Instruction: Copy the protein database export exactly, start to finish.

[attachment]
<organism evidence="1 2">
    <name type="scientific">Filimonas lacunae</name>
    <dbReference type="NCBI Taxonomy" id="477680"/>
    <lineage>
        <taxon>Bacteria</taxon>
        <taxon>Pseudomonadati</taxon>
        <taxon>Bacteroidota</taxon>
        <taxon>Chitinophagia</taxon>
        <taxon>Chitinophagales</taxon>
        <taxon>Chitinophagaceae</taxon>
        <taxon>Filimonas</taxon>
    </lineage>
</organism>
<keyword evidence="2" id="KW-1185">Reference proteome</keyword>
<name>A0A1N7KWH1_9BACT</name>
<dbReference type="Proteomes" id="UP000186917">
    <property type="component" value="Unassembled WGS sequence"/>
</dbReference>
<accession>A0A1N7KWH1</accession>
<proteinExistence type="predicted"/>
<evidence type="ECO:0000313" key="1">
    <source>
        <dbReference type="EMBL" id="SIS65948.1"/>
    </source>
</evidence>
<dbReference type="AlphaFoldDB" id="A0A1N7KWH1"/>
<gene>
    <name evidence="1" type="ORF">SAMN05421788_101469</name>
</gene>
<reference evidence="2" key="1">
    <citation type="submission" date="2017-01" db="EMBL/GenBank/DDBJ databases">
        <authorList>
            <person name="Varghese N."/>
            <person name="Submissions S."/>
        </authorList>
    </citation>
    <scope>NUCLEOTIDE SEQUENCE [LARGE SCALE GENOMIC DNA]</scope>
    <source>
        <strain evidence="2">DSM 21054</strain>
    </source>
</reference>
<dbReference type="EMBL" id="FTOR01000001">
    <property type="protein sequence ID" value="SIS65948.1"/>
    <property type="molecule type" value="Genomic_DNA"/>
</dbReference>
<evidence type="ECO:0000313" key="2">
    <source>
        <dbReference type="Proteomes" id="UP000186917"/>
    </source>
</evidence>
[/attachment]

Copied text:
<organism evidence="1 2">
    <name type="scientific">Filimonas lacunae</name>
    <dbReference type="NCBI Taxonomy" id="477680"/>
    <lineage>
        <taxon>Bacteria</taxon>
        <taxon>Pseudomonadati</taxon>
        <taxon>Bacteroidota</taxon>
        <taxon>Chitinophagia</taxon>
        <taxon>Chitinophagales</taxon>
        <taxon>Chitinophagaceae</taxon>
        <taxon>Filimonas</taxon>
    </lineage>
</organism>
<keyword evidence="2" id="KW-1185">Reference proteome</keyword>
<name>A0A1N7KWH1_9BACT</name>
<dbReference type="Proteomes" id="UP000186917">
    <property type="component" value="Unassembled WGS sequence"/>
</dbReference>
<accession>A0A1N7KWH1</accession>
<proteinExistence type="predicted"/>
<evidence type="ECO:0000313" key="1">
    <source>
        <dbReference type="EMBL" id="SIS65948.1"/>
    </source>
</evidence>
<dbReference type="AlphaFoldDB" id="A0A1N7KWH1"/>
<gene>
    <name evidence="1" type="ORF">SAMN05421788_101469</name>
</gene>
<reference evidence="2" key="1">
    <citation type="submission" date="2017-01" db="EMBL/GenBank/DDBJ databases">
        <authorList>
            <person name="Varghese N."/>
            <person name="Submissions S."/>
        </authorList>
    </citation>
    <scope>NUCLEOTIDE SEQUENCE [LARGE SCALE GENOMIC DNA]</scope>
    <source>
        <strain evidence="2">DSM 21054</strain>
    </source>
</reference>
<dbReference type="EMBL" id="FTOR01000001">
    <property type="protein sequence ID" value="SIS65948.1"/>
    <property type="molecule type" value="Genomic_DNA"/>
</dbReference>
<evidence type="ECO:0000313" key="2">
    <source>
        <dbReference type="Proteomes" id="UP000186917"/>
    </source>
</evidence>